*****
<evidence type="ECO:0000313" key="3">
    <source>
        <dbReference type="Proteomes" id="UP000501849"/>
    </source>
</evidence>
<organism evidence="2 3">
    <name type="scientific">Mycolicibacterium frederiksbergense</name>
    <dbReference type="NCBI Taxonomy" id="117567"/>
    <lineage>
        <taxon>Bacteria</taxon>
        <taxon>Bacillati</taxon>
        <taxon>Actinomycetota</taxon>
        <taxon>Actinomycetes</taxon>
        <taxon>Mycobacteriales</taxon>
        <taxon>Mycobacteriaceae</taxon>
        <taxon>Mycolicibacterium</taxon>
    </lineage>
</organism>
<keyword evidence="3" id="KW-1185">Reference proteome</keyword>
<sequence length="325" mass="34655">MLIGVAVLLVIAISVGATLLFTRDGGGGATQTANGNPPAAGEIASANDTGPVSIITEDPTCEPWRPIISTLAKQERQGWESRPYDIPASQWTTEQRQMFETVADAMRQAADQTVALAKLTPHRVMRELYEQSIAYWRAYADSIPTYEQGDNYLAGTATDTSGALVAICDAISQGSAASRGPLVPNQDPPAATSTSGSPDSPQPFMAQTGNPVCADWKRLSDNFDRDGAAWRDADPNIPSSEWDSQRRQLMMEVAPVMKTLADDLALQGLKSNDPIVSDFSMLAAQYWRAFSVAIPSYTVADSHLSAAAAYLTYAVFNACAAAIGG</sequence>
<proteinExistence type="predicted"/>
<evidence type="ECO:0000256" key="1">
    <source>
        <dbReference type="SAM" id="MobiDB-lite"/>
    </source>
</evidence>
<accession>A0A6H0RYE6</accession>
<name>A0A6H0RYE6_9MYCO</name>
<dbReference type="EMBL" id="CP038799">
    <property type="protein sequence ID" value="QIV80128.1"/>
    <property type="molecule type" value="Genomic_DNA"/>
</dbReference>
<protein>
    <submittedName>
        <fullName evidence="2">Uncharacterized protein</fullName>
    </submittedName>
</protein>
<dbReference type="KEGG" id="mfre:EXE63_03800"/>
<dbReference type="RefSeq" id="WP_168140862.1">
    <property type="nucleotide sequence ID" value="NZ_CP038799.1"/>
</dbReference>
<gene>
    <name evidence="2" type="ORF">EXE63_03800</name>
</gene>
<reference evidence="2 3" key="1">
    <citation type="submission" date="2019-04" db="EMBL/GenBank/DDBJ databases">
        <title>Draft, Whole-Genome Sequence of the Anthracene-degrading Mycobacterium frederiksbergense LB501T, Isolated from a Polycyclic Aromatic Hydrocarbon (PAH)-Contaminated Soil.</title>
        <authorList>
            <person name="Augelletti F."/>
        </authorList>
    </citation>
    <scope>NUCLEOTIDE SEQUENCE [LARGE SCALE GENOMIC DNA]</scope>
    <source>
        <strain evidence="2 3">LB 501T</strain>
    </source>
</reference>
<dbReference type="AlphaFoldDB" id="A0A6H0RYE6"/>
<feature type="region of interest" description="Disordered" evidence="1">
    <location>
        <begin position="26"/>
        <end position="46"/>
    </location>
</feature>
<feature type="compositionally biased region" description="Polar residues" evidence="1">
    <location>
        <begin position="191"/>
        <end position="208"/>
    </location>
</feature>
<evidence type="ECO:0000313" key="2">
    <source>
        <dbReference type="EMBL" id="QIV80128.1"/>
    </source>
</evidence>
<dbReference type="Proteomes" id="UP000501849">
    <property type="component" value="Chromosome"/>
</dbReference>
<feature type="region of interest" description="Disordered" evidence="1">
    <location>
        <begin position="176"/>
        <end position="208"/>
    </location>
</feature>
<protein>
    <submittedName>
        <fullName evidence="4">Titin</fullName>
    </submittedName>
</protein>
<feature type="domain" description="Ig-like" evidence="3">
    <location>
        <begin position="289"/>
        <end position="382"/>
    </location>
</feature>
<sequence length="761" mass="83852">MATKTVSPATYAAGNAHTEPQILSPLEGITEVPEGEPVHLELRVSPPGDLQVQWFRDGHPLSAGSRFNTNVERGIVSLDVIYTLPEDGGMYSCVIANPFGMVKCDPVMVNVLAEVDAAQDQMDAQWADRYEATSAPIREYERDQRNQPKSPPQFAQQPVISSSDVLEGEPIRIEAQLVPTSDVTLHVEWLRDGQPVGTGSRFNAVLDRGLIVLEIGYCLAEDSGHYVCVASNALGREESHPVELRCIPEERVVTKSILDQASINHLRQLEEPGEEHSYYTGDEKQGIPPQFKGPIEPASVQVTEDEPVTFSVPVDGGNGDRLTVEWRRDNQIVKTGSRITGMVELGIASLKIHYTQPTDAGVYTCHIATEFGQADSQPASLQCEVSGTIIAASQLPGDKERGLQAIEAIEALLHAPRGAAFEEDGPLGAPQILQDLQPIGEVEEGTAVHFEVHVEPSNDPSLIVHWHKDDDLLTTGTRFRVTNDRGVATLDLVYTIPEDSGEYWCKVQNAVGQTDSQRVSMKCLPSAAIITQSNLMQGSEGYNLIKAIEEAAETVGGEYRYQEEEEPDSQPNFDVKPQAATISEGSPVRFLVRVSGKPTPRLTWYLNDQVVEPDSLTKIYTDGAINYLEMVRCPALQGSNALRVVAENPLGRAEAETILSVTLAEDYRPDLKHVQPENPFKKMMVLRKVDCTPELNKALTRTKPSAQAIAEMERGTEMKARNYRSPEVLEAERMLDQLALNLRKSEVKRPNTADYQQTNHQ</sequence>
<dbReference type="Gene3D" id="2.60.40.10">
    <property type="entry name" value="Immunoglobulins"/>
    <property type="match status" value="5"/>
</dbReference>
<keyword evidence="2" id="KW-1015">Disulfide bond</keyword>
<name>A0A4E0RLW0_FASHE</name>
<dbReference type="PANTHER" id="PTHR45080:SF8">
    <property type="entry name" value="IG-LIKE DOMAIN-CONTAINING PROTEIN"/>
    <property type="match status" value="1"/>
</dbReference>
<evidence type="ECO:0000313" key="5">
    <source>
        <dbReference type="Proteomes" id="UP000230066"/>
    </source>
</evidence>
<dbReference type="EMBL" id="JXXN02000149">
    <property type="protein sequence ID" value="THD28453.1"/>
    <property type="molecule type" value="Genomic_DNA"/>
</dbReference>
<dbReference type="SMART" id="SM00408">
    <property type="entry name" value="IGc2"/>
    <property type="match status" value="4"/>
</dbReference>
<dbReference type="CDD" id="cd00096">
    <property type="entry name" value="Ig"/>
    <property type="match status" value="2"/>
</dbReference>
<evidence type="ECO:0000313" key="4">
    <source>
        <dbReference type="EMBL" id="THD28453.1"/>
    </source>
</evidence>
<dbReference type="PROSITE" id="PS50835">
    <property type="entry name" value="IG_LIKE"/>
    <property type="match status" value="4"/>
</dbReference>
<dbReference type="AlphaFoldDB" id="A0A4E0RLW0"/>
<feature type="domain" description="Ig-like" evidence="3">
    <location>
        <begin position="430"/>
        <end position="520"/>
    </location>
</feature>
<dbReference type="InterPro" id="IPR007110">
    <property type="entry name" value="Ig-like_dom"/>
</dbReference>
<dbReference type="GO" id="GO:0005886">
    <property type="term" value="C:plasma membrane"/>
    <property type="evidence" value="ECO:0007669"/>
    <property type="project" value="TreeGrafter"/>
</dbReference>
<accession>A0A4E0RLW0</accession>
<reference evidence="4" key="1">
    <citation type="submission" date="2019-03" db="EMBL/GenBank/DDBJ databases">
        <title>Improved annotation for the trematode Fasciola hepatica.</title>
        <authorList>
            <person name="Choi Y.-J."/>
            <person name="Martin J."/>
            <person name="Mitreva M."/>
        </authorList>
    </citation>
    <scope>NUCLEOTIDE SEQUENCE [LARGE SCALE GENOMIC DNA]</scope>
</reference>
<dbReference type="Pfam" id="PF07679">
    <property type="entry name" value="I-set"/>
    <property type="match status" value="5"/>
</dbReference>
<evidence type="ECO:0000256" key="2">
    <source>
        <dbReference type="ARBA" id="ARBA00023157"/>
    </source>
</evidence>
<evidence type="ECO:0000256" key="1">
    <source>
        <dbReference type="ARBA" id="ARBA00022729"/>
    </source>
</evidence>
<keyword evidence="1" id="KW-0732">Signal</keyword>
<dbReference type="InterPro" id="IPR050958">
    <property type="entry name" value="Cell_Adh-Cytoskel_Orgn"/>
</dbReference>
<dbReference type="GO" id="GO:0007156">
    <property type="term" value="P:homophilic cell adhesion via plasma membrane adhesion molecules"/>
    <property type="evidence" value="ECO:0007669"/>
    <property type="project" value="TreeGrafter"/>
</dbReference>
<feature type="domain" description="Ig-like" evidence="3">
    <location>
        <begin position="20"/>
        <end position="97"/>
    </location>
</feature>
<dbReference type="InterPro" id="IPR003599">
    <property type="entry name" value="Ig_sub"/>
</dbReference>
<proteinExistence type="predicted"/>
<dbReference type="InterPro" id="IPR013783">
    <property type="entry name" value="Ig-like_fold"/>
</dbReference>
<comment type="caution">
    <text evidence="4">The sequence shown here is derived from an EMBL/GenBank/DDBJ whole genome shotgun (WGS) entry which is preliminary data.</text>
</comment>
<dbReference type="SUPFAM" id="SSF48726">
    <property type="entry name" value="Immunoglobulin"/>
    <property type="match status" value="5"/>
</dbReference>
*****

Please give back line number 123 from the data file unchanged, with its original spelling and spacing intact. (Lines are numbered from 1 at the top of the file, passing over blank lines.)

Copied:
<evidence type="ECO:0000313" key="4">